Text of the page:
The cool thing about sheltering in place is that you don’t have to change clothes…for days! I told my spouse, Clemencia, that I was going for a new record for continuously wearing the same clothes each day. She smiled sweetly at me and said, “Of course, mi amor.” She disappeared briefly and came back with my jacket, a facemask, a small bottle of hand sanitizer, and said, “Good luck out there, mi amor. See you in two weeks…I hope.” So, I changed my clothes…but not my socks! Ha!

We have two miniature schnauzers (Dolly and Madison) who actually are elderly. As you can see, they LOVE sheltering in place. By social contract they are entitled to at least three walks a day. Today, after work (yes, I do try to keep work hours at home), Clemencia and I took “The Girls” (as we affectionately call them) for their afternoon constitutional. We thought it would be a good time to go out to avoid people. We were wrong.

We ran into a bunch of friendly people…which would be nice under most circumstances, except we are trying to avoid people. Isn’t that the point of sheltering in place and social separation? What is it about the term “pandemic” that some people just don’t understand?!? One friend came directly across the street toward me and was going to come within the appropriate social distancing limit (six to 10 feet). I had to stop her so I said, in a very Midwestern polite way, “Hey, sorry, we can talk but we just need to talk from a distance.” She stopped, looked at me, and for a moment I thought she was going to start screeching at me like Donald Sutherland at the end of the 1978 version of Invasion of the Body Snatchers. (You know, that scene where the audience realizes he’s been snatched and all hope is gone. Be sure to click the link and check out the clip – it is about 50 seconds in length.) Happily, she didn’t do a Donald Sutherland on me but I did one her…just for fun. But I don’t think she saw the movie or got the reference so I’m pretty sure we’re not friends anymore.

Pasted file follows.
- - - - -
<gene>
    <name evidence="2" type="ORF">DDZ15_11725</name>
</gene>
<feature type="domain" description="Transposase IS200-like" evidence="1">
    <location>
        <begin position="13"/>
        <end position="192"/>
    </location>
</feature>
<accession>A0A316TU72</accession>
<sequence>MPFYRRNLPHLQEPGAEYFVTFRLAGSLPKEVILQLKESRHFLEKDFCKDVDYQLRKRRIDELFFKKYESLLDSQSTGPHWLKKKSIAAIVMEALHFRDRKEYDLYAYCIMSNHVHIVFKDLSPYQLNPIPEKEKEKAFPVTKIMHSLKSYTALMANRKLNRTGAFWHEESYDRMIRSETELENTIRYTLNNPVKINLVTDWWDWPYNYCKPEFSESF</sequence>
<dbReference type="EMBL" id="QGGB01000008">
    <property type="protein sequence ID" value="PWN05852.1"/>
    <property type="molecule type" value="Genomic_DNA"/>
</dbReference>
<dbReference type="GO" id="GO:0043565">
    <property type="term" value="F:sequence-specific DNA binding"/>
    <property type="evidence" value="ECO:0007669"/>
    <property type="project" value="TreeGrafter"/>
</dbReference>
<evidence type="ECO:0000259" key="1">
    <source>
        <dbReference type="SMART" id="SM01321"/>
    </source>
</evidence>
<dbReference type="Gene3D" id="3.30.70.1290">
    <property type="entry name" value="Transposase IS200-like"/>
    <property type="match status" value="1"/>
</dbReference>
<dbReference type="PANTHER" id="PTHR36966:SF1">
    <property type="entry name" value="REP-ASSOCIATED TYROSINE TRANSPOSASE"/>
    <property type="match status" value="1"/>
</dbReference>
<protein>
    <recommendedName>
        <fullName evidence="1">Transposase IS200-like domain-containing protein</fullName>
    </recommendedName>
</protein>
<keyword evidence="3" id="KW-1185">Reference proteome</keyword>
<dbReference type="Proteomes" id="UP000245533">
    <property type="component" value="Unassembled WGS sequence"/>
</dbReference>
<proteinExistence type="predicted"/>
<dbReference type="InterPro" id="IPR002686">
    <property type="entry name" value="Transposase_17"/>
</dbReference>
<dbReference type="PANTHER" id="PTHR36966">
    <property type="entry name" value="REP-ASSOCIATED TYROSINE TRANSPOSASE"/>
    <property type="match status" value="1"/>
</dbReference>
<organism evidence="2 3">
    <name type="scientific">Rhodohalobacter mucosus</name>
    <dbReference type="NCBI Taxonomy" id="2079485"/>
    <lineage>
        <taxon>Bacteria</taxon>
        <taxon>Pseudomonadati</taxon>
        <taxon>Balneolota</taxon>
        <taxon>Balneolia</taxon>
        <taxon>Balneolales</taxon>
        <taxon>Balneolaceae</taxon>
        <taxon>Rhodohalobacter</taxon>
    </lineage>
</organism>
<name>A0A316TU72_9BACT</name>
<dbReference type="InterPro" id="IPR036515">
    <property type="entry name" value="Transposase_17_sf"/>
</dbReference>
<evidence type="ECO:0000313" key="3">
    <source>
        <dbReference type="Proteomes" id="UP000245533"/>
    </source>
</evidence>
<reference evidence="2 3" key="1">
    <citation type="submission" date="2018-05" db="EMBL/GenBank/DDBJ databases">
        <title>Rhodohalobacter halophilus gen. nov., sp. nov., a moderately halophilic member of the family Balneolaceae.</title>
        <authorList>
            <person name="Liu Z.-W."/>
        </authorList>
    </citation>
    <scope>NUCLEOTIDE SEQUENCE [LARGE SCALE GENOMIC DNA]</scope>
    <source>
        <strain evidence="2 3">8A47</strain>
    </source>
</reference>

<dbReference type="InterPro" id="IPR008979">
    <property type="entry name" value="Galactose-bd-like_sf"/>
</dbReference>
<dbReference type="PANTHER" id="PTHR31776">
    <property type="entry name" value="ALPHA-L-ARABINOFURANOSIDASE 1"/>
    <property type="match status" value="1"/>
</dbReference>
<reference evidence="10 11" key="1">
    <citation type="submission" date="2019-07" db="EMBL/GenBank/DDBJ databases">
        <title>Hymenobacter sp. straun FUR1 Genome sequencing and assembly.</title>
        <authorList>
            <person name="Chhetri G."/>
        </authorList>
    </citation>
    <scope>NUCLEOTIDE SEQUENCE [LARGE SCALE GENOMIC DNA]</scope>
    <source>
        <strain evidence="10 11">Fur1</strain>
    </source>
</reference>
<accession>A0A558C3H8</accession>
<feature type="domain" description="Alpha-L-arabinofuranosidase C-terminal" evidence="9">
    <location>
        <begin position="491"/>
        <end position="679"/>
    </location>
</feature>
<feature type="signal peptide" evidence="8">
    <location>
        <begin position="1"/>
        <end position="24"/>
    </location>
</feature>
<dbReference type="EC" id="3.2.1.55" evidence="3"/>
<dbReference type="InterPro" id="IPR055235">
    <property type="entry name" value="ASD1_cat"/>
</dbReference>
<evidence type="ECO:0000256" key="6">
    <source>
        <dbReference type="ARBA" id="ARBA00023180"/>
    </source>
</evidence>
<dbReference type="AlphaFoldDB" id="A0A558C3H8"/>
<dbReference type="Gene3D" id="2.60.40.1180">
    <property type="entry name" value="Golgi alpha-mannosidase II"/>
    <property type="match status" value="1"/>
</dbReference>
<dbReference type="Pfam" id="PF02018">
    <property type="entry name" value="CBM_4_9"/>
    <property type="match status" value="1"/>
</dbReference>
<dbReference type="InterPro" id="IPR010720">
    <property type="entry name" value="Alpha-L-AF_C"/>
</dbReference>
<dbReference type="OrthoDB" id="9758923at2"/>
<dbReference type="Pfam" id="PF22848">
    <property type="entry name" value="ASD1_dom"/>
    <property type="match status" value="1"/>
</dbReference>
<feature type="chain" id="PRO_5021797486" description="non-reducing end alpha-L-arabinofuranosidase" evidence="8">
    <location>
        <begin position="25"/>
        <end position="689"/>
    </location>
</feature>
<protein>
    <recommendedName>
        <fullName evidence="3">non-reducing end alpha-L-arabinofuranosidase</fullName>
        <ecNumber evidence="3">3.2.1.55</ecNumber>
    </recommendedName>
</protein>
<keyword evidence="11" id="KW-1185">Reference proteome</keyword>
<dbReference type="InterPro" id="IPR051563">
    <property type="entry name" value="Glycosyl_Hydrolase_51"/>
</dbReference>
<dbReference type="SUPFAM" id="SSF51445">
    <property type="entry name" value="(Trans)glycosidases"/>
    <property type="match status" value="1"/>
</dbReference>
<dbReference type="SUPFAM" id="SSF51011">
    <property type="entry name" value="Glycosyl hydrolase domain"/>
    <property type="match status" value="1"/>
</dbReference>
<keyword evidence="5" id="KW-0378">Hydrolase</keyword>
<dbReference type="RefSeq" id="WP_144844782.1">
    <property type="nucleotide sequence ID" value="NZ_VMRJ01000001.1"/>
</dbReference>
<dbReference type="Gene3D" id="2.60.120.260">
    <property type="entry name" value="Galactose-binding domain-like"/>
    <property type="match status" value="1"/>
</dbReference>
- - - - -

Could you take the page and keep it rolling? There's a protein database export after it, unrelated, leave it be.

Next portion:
Speaking of people getting too close, in the tiny town in rural Iowa where I grew up there was a man who was notorious for talking too close, too loud, and too fast in a very high pitched voice (kind of like Donald Sutherland’s screech). For years I never had any idea what he was saying to me when he would come up to me, actually get in my face, and screech, “HITOMMYHOWSTOMMY.” If he had been a step or two away I might have had a chance to read his lips. However, he was so close, I couldn’t even see his lips. His tonsils did look pretty healthy though.

Before I close, two recommendations for the sake of sanity. First, my friends and colleagues at the Tamarack Institute in Ontario, Canada have put out a really great resource for learning or refreshing skills for working remotely. Please check out Guidelines for Working Remotely. Second, to keep your sense of humor fresh, check out 50 Coronavirus Jokes That Should Help You Get Through Quarantine.

Do not be deceived, my friends. I know how serious the coronavirus and COVID-19 outbreak really is. In the words of Dr. Anthony Fauci of NIH, “It’s going to get worse before it gets better.” Nobody knows this as well as Clemencia, my incredibly tolerant spouse. Her super hero identity is actually Dr. Clemencia M. Vargas, PhD, DDS, etc., etc. She is an epidemiologist and was a fellow with the Epidemic Intelligence Service (Class of 94). She retired from the University of Maryland last October but she and I have been following this thing very closely since news first broke in early January. She cannot “turn off” her inner epidemiologist and I’m glad. If I’m ever tempted to make too much light of it, she brings me back to reality. I hope this blog lightens your day, but never for one moment believe that I am making light of a very serious situation and none of us should. This is only a momentary diversion for me and, hopefully, for you.

Remember, stay safe, be well, keep calm, keep washing your hands, and, still, find ways to virtually reach out to others to stay connected and to share your concern, compassion, and love. In this way we continue to be greater by doing good.


Day 1 – Stories of COVID-19 and Sheltering-In-Place

Those who know me well know that I think when I write and I write in order to think. I’m also a social person and I need to stay in touch with people even as I shelter-in-place during the COVID-19 outbreak. So it seemed logical that I write about the experience. For the next several days of our collective confinement, I’m going to try to write a daily blog. Follow along if you like. If not, that’s okay. I’m mostly doing this for my own sanity and well-being.

Social Separation, though necessary in a pandemic, highlights inequities. Let’s remember to be kind, compassionate, and fair. Do you REALLY need all that toilet paper and hand sanitizer in your cart?

Monday, March 16, 2020 – Day 1

Those who know me well know that I think when I write and I write in order to think. I’m also a social person and I need to stay in touch with people even as I shelter-in-place during the COVID-19 outbreak. So it seemed logical that I write about the experience. For the next several days of our collective confinement, I’m going to try to write a daily blog. Follow along if you like. If not, that’s okay. I’m mostly doing this for my own sanity and well-being.